It was a four hour journey to the Old Man and the sea was glassy smooth. Clair told us something of himself while a friend of his steered the boat. He was a fascinating man and it turned out he’d been a racing driver in his youth and had retired to live up here and take people out fishing. He’d had quite an adventurous life and that was what attracted him to our quest.

The journey passed very pleasantly, except for Bruce who turned out to be a poor sailor and spent the whole time standing in the bow with a face matching the colour of the water. As we neared the Old Man it began to look truly spectacular, towering nearly 400 feet above us. We came around the base in our and slowed to a stop about 75 yards offshore. “I’ll row you across from here” Clair said, throwing a rubber dinghy over the side. We looked at each other with a mixture of excitement and mild anxiety. He took us across two at a time and very soon we were assembled on the boulders at the base of the stack. It was two in the afternoon and we about to climb the Old Man of Hoy. “ I’ll pick you up at seven o’clock “Clair yelled as he rowed back to the Karen, our trusty vessel.
Joe was soon leading the first pitch, steep but easy up an obvious broken pillar to a large ledge. “There’s a dirty great Fulmar here” he shouted down, a note of concern in his voice knowing that Fulmars have an unfortunate habit of emptying the contents of their stomach over intruders. “Talk nicely to it “ John replied helpfully. Bruce followed quickly and John led off to join them on the ledge. When I arrived Bruce had disappeared round the corner onto the landward face. John, Joe and I tried to keep out of the fulmar’s way while Bruce worked his unseen way up the big pitch, occasional muttered comments about sand and overhangs floating down to us. He was soon shouting for Joe to climb and when he’d gone I peered round the corner for a look at what I would have to lead, nearly falling off our shared perch when I saw what awaited me. Joe was working his way across a vertical wall trying to brush sand off the holds. He grinned weakly at me: “You’re not going to like this Richard.”  I quickly suggested to John that a faint black line on the horizon might indicate a fierce storm about to break and we’d better retreat while we still could but he would have none of it. “You could always lead it John, I don’t mind” I volunteered bravely. “No, no. You’ve been climbing a lot more than me lately, just get on with it.” 

 A few long steps down led to the start of a traverse line into the foot of a large, overhanging chimney. The moves across were balancy and very sandy but took me to protection in a crack from where I could step out onto an arete. Looking up I could see Joe grappling with the crux overhang of the pitch. He appeared to have his right foot inserted into his left ear and was describing the moves in a particularly colourful fashion. With increasing trepidation I climbed up to a niche where there were some old slings attached to wooden wedges left over from the first ascent. Aha, I thought, I can belay here and let John enjoy the roof. This suggestion elicited ripostes that I felt did not befit my status of team respected-elder so I had little choice but to continue.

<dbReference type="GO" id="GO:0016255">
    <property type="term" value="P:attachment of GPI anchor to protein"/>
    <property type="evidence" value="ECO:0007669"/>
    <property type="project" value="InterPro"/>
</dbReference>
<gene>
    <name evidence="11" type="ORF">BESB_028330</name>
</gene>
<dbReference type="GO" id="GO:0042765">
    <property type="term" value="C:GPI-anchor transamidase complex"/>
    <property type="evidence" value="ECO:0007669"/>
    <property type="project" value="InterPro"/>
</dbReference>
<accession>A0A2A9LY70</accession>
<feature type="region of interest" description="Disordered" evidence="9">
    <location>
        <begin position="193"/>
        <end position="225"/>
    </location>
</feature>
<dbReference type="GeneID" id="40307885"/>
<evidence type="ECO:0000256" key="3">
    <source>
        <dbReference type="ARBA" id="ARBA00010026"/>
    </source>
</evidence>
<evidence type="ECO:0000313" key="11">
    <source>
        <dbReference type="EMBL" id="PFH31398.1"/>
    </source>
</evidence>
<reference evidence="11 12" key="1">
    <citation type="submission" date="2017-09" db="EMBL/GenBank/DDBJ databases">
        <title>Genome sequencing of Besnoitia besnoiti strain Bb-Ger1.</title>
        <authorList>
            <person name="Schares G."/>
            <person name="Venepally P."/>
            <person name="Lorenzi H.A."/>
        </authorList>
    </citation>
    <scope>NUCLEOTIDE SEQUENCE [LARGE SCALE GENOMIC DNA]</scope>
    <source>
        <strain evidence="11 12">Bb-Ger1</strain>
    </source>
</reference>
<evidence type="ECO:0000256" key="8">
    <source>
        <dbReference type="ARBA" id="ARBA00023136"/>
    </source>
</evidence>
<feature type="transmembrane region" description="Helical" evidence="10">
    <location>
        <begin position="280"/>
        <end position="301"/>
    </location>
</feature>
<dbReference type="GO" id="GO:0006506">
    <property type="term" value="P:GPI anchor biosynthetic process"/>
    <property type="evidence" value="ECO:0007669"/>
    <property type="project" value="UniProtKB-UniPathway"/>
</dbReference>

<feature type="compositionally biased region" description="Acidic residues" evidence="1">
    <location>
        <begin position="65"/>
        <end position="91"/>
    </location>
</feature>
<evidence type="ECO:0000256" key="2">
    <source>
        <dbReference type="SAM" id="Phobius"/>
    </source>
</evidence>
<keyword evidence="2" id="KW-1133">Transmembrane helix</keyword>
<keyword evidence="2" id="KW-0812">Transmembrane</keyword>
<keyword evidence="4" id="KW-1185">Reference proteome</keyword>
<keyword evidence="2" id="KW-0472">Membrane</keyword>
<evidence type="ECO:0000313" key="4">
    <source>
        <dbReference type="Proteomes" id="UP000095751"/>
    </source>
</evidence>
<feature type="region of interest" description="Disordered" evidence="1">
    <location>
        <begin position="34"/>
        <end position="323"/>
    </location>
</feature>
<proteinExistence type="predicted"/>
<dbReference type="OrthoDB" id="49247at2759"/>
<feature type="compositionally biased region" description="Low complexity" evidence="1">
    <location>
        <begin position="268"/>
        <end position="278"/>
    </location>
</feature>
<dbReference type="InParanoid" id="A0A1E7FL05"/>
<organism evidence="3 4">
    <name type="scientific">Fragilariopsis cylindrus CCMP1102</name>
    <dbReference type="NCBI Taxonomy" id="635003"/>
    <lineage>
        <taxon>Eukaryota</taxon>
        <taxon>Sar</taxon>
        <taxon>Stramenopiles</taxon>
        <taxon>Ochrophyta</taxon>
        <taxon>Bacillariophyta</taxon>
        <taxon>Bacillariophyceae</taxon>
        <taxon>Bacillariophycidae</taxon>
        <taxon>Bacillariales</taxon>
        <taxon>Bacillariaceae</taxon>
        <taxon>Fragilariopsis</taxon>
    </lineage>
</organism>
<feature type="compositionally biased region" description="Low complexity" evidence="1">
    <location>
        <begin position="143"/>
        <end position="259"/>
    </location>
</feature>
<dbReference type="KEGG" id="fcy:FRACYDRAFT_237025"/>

The author on the crux of The Old Man of Hoy: R Haszko©
The roof was as bad as Joe had made it look but it succumbed to a move involving a one-handed mantle on a small hold at the same time as turning through 180 degrees. Bizarre, but effective. Excellent bridging then led to a good stance at the end of a fine but harder than expected pitch. The next two were a bit scrappy but the last was a gem. John cruised up it, a vertical open book on immaculate rock in a superb position. I followed, slightly worried with the insubstantial nature of the stack as I could see right the way through the corner crack to the sea on the other side. Joe and Bruce passed us on their way down, resisting blandishments to wait so we could have a team summit photo. I thought that was a little churlish until I got there and found it to be windy, sloping and rubble-strewn. I grabbed a quick picture and we set off down.

The abseils caused no real problems, Joe and Bruce having left a fixed rope so we could make the diagonal one back to the top of the first pitch. We’d spotted the Karen coming to pick us up right on schedule, which was a relief, but couldn’t help noticing that it was bobbing up and down rather alarmingly on a sea that was no longer smooth but white-capped.

    By seven o’clock we were all back at the base, exactly 24 hours after leaving Sheffield! Huddling together on a boulder Clair approached in the dinghy. He was struggling to maintain position and shouted out to us “I’ll come in on a wave and you’ll have to jump in.” This terrifying prospect was slightly less bad than the thought of being left behind so with a strangled cry of “I’ll go first” I leaped, with all the grace of a thousand startled wildebeest, and landed in a jumbled pile of nuts and ropes. John followed on the next wave and Clair began rowing towards the Karen which was by now rolling so far over most of it’s hull was exposed. My earlier terror rose to new heights.

The dinghy and Karen performed an intricate dance for 10 minutes as the two boats were manoeuvred into a position from which it was possible to approach. “When she rolls towards us grab the rail and pull yourself out” Clair instructed .I stood up and prepared to meet Neptune, now beyond fear and into a weary acceptance that a watery end was inevitable. The Karen rolled toward me. I grabbed the rail and, as she rolled away, I was hauled violently out of the dinghy. Throwing a leg over the rail I landed on the deck, giggling hysterically with relief. Moments later John arrived in much the same state. This seriously character enlarging exercise was repeated until we were all safely aboard and the Karen pointed towards the mainland.